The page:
Dust Tracks on a Road is Zora Neale Hurston’s candid, funny, bold, and poignant autobiography, an imaginative and exuberant account of her rise from childhood poverty in the rural South to a prominent place among the leading artists and intellectuals of the Harlem Renaissance.
As compelling as her renowned fiction such as Their Eyes Were Watching God and Jonah’s Gourd Vine, Hurston’s very personal literary self-portrait offers a revealing, often audacious glimpse into the life—public and private—of an extraordinary artist, anthropologist, chronicler, and champion of the black experience in America.
Suggested Course Use
Maya Angelou wrote in her introduction, “Zora Neale Hurston chose to write her own version of life in Dust Tracks on a Road,” and this makes it fit beautifully into courses that ask students to explore how women writers have depicted their lives in fiction and autobiography as they investigate feminist theories of women’s writing and consider how women have both adopted and rejected the traditions of typical autobiographies and fiction that were primarily developed by men. Combined with other classics such as Charlotte Perkin Gilman’s The Yellow Wallpaper, Virginia Woolf’s A Room of One’s Own, Annie Dillard’s An American Childhood, The Woman Warrior by Maxine Kingston, and Maya Angelou’s I Know Why the Caged Bird Sings, Dust Tracks on a Road gives students access to the overarching themes, richness, and diversity of women’s writing and asks them to contemplate the challenges women face in writing their own lives.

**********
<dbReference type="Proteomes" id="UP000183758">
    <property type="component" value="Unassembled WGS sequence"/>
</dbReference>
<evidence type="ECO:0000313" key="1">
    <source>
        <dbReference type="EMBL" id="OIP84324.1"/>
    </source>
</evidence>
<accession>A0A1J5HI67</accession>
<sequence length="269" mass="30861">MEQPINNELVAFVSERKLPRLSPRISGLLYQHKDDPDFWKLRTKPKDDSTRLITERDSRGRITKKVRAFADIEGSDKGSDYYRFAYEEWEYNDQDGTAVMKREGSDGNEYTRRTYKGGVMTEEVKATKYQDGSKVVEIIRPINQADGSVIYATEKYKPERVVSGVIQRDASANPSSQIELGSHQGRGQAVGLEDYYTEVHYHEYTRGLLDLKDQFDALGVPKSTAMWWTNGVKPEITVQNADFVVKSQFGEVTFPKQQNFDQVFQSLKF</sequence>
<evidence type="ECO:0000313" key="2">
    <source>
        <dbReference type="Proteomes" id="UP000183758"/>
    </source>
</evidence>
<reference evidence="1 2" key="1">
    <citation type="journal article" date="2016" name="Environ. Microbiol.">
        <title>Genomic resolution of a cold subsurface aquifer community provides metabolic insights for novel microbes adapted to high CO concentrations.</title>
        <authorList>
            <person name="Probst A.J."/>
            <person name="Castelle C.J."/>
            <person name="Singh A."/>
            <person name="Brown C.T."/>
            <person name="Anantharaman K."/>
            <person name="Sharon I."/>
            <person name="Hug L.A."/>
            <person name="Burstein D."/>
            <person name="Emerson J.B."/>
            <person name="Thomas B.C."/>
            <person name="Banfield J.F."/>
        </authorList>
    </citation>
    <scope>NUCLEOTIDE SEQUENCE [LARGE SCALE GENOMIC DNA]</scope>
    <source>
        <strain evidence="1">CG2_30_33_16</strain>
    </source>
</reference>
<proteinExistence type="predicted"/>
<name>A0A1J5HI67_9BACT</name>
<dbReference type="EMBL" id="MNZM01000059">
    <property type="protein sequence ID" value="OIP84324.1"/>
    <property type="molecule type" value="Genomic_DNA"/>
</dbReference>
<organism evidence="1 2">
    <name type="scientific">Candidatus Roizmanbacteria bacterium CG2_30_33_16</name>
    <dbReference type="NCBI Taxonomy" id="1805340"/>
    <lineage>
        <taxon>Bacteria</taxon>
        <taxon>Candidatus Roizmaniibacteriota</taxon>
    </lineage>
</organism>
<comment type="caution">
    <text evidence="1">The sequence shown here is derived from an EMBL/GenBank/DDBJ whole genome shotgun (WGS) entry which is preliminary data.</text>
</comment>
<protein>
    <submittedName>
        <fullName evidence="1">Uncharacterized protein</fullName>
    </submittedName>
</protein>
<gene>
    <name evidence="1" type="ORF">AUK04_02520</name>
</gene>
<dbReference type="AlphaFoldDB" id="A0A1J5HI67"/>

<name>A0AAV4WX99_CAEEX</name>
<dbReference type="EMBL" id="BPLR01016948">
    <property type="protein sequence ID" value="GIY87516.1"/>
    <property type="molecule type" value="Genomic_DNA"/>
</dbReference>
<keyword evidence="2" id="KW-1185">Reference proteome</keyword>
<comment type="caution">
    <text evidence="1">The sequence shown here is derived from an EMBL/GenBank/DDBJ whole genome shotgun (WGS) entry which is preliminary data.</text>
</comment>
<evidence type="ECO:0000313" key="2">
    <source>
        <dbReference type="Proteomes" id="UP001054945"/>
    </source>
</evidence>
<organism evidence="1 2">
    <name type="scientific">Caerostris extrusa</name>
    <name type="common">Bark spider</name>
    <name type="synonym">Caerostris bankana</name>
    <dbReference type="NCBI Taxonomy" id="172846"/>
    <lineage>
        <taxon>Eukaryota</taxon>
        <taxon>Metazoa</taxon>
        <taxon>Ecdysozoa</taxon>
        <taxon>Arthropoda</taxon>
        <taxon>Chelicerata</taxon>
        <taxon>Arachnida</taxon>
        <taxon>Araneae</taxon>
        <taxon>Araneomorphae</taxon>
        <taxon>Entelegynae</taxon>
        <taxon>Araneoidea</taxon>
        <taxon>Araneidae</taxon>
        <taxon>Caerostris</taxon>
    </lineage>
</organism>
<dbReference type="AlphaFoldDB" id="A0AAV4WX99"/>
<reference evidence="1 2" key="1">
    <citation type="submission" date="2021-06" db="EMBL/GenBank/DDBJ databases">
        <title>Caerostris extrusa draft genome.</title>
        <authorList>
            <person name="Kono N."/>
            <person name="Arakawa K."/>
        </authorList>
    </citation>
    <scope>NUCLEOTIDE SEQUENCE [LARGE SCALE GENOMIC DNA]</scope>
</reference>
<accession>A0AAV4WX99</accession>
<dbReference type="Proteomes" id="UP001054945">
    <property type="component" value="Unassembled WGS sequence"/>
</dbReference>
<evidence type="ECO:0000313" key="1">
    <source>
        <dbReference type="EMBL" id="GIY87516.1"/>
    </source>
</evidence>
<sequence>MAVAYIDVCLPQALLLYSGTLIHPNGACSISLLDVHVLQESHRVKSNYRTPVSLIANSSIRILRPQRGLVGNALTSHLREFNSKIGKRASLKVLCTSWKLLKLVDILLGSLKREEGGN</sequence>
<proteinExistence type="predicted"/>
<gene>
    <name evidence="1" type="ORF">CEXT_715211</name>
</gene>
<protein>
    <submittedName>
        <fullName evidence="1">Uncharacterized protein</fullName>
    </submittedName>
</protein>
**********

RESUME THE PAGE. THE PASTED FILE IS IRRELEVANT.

College English I: Bethune-Cookman University
Modern American Literature: The College of New Jersey
Hurston & Wright: University of Michigan – Flint
Reading “Black Love”: University of Southern California